Five years ago, I used National Poetry Month as a personal challenge to write a poem a day. My theme was “Garden.”
I wrote about things growing (or not), about wildness, successes and pitfalls, about the wonder of seeds and the delight of putting food I’d grown onto my plate. When the opportunity came to study again with Gail Harker in a class focused on creating books, I began formulating the idea of an illustrated version of this collection of poems.
Our family and the world both have undergone many changes since I began that project, but here are some key points I’ve come to in the process of continuing to work toward a finished collection.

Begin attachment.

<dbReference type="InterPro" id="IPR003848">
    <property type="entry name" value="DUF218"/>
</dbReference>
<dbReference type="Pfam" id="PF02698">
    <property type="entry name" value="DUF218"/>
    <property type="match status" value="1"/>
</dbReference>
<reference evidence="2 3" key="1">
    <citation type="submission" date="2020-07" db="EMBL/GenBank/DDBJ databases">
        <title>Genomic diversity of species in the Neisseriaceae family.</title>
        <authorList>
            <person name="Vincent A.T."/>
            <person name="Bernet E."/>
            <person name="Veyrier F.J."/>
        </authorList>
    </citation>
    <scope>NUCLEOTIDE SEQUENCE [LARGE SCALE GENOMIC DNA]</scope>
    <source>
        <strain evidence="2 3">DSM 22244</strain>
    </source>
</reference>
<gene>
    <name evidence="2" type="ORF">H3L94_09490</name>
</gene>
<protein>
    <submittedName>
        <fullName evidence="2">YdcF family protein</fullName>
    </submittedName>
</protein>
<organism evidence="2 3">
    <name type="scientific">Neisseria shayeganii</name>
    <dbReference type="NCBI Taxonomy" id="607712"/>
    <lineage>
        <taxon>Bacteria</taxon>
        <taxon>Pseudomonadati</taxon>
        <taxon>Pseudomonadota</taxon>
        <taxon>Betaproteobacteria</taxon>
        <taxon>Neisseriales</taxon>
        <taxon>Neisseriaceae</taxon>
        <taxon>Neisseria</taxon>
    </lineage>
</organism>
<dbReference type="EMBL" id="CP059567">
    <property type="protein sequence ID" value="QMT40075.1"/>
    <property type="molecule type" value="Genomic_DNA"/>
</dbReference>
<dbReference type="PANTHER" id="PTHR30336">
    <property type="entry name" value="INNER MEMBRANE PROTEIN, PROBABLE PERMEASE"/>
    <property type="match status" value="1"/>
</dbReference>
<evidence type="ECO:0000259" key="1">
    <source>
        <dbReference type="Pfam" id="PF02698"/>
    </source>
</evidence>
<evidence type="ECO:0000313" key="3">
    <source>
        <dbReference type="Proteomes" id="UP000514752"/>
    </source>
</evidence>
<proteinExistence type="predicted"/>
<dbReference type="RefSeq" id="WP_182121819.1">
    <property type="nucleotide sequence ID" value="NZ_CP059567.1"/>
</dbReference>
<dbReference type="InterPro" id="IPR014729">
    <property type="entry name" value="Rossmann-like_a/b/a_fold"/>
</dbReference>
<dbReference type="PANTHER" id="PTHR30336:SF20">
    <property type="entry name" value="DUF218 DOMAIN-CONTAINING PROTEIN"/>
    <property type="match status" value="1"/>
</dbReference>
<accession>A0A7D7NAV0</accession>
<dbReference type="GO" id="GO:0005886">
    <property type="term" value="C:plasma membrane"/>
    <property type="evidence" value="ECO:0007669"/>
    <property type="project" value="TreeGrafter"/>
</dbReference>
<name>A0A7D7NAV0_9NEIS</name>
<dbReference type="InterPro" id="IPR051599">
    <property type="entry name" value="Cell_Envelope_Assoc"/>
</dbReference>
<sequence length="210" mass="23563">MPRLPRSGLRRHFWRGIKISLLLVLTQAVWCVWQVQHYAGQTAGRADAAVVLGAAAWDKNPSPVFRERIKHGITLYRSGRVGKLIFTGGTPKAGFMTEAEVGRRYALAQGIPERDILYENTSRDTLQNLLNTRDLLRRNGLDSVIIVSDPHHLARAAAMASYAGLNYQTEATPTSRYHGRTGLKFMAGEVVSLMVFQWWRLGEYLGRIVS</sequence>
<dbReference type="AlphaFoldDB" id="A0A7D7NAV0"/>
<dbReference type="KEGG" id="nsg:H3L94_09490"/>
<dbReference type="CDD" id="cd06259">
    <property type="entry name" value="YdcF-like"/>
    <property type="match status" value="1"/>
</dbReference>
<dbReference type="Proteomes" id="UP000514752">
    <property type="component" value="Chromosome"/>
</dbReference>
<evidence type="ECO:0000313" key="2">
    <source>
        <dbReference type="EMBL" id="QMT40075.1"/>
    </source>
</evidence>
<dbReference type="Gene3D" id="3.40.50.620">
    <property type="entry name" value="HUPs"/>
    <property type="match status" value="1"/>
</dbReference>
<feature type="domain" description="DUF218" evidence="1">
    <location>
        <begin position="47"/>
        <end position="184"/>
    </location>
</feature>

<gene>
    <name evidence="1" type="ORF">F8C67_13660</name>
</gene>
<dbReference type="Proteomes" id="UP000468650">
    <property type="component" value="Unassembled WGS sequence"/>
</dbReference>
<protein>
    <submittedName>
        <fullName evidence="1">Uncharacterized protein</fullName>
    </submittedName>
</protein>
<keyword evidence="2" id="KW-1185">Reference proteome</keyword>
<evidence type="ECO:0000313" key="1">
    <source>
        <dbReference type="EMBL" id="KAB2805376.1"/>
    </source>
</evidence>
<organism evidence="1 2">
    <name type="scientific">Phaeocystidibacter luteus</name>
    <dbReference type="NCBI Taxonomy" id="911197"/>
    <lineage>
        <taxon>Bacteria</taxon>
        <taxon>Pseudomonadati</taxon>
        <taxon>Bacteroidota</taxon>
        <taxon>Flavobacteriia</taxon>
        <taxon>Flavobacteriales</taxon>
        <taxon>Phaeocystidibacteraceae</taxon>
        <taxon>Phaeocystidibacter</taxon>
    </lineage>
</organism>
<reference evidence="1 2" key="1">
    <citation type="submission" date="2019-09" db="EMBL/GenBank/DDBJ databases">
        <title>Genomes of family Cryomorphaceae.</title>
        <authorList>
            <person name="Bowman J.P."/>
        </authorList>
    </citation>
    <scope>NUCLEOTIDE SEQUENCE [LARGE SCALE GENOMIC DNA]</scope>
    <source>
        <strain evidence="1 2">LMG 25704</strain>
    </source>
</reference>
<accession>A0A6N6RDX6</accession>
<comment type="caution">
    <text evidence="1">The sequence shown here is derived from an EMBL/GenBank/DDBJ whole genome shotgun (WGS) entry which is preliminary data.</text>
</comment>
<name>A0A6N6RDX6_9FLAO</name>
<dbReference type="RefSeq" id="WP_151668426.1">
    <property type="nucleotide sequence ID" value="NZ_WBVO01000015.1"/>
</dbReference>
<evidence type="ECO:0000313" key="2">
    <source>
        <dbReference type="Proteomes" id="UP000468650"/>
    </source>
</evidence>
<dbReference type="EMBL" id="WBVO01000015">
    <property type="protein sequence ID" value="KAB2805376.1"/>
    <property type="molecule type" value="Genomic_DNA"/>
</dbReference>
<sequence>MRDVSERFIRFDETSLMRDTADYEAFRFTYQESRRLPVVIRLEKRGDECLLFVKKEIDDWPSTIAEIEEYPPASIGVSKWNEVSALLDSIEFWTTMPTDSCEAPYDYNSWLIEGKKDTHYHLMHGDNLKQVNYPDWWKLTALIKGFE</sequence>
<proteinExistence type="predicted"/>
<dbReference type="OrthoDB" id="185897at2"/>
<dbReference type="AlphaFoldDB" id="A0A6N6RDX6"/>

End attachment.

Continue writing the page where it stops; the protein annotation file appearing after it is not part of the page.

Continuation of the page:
- The themes I’ve found myself digging into are much bigger than simply what I grow and my thoughts about my garden. There’s definitely more to share about that.
- I garden organically and have worked to limit plastics in our lives as I’m able. I made a commitment to myself to use plastic free media as much as possible in creating the art for this project. This has led to some interesting rabbit holes and different approaches to certain pieces.
- While I designed the project as one book/collection originally, exploring an array of layouts, media and styles has led me to envision a collection in a variety of formats, with ideas for both hand-bound and traditional print/digital works.
- Gardens are important: for building and feeding communities, for teaching children, for the health of soil biomes, for discovering and nurturing a richness and diversity of foods and foodways, and for honoring food sovereignty.
Let me know your thoughts on gardens. Have you grown a garden? If so, what successes or struggles have you discovered along the way?